Cost-Based Plan Selection exercises

Suppose we have 3 relations

- $E$(
__eid: int__, did: int, sal: int, hobby: char(20)) - $D$(
__did: int__, dname: char(20), floor:int, phone: char(10)) - $F$(
__did: int__, budget: int, sales: int, expenses: int)

Statistics and parameters:

- 2048 bytes per block, 10 memory buffers are available
- record from $E$ is 35 bytes long, from $D$ - 40 bytes, from $F$ - 15 bytes
- indexes:
- statistics:
- $E$'s salaries are distributed uniformly within range [10 000, 60 000]
- in $E$ there are 200 distinct hobbies - $V(E, \text{hobby}) = 200$
- there are 2 floors
- $T(E) = 50000, T(D) = 5000$

Select the Physical Query Plan based on I/O Cost

$ \pi_{

\begin{subarray}{l} \text{D.dname} \\ \text{F.budget} \\ \end{subarray}

} \big[ \sigma_{

\begin{subarray}{l} \text{E.hobby = 'yodeling' } \land \\ \text{E.sal } \geqslant 59000 \\ \end{subarray}

} (E) \Join \sigma_\text{D.dloor = 1} (D) \Join F \big] $

- logical query plan:

- calculate number of blocks for each relations
- find the best plan for each selection individually
- Estimate result size for each

- find the optimal Join Ordering

- for $E$ we can store $\left\lfloor \cfrac{2048}{35} \right\rfloor = 58$ tuples in one block
- $B(E) = \left\lceil \cfrac{50k}{58} \right\rceil = 863$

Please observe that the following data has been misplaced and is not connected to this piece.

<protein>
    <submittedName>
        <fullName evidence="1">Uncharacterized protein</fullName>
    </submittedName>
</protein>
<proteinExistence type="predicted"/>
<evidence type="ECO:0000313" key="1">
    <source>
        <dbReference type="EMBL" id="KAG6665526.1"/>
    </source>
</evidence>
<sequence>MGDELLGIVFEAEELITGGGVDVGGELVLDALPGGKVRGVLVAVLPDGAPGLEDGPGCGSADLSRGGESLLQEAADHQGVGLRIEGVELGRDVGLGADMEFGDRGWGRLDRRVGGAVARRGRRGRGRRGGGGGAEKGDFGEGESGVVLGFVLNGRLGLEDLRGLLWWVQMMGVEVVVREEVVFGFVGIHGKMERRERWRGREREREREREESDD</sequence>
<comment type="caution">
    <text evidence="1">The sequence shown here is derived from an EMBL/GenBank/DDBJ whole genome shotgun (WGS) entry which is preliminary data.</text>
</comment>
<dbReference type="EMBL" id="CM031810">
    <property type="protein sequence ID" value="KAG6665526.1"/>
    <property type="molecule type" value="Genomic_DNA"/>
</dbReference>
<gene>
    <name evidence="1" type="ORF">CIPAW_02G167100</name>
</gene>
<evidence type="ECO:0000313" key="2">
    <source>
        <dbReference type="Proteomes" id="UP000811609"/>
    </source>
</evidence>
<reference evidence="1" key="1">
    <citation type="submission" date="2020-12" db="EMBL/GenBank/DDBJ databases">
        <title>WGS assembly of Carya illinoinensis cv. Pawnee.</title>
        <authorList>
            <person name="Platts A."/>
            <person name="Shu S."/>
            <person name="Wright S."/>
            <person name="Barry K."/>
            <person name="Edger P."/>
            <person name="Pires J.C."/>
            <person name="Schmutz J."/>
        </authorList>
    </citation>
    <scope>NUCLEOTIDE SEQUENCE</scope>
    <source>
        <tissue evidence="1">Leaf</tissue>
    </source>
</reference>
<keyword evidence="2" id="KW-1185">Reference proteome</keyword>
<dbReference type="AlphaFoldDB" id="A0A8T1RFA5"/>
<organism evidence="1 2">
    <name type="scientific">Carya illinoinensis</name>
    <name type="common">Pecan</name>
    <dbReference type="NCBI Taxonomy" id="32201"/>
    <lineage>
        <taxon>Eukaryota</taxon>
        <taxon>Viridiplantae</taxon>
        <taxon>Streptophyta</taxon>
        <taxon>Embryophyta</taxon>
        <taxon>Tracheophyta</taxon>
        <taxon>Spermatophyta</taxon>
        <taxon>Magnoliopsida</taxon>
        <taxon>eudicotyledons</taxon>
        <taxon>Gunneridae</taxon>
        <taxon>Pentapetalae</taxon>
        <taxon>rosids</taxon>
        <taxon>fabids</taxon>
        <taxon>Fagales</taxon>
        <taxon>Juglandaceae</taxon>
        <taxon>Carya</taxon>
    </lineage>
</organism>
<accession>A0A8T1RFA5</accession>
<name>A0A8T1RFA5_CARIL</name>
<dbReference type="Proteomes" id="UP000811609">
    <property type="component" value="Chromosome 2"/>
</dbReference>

- for $D$ can store $\left\lfloor \cfrac{2048}{40} \right\rfloor = 51$ tuples in one block
- $B(D) = \left\lceil \cfrac{5k}{51} \right\rceil = 99$
- for $F$ can store $\left\lfloor \cfrac{2048}{15} \right\rfloor = 136$ tuples in one block
- $B(F) = \left\lceil \cfrac{5k}{136} \right\rceil = 37$

$s_R = \sigma_{

\begin{subarray}{l} \text{E.hobby = 'yodeling' } \land \\ \text{E.sal} \geqslant 59k \\ \end{subarray}

} (E)$

- same as
- $e_E \equiv \sigma_\text{E.hobby = 'yodeling'}\sigma_{\text{E.sal} \geqslant 59k} (E)$

Selectivity

- $\text{sel}_{\text{E.sal} \geqslant 59k}(E) \approx \cfrac{60k-59k}{60k-10k} \approx \cfrac{1}{50}$
- $\text{sel}_{\text{E.hobby = 'yodeling'}}(E) \approx \cfrac{1}{200}$ (200 distinct hobbies)
- it therefore produces $T(E) \times \text{sel}_{\text{E.sal} \geqslant 59k}(E) \times \text{sel}_{\text{E.hobby = 'yodeling'}}(E) = \cfrac{T(E)}{50 \times 200} = 5$ tuples
- output can be stored in one block

ways to get the results:

- use the clustered B-Tree on $\text{E.sal}$
- index scan: get records that satisfy $\text{E.sal} \geqslant 59k$
- while doing index scan, filter records with $\text{E.hobby = 'yodeling'}$
- cost:
- number of accessed tuples $\text{sel}_{\text{E.sal} \geqslant 59k}(E) \times T(E) = 1000$
- index is clustered - no need to follow each pointer (index scan)
- $\left\lceil \cfrac{1000}{58} \right\rceil = 18$ Blocks (and therefore 18 I/Os)

- don't use the index
- table scan on $E$
- filter records that satisfy both criteria
- cost: $B(E) = 863$

Note:

- filtering on hobby does not require additional I/Os (it's pipelined)
- here we don't take index lookup cost into account (however it can be 2-3 I/Os per lookup - can increase the total I/O cost significantly if index is not clustered)

The first approach (index scan) yields better results - we will use it.

$s_D = \sigma_\text{D.dloor = 1}(D)$

- selectivity: $\text{sel}_\text{D.dloor = 1} (D) = \cfrac{T(D)}{V(D, \text{floor})} = \cfrac{5000}{2} = 2500$
- output can be stored in 49 blocks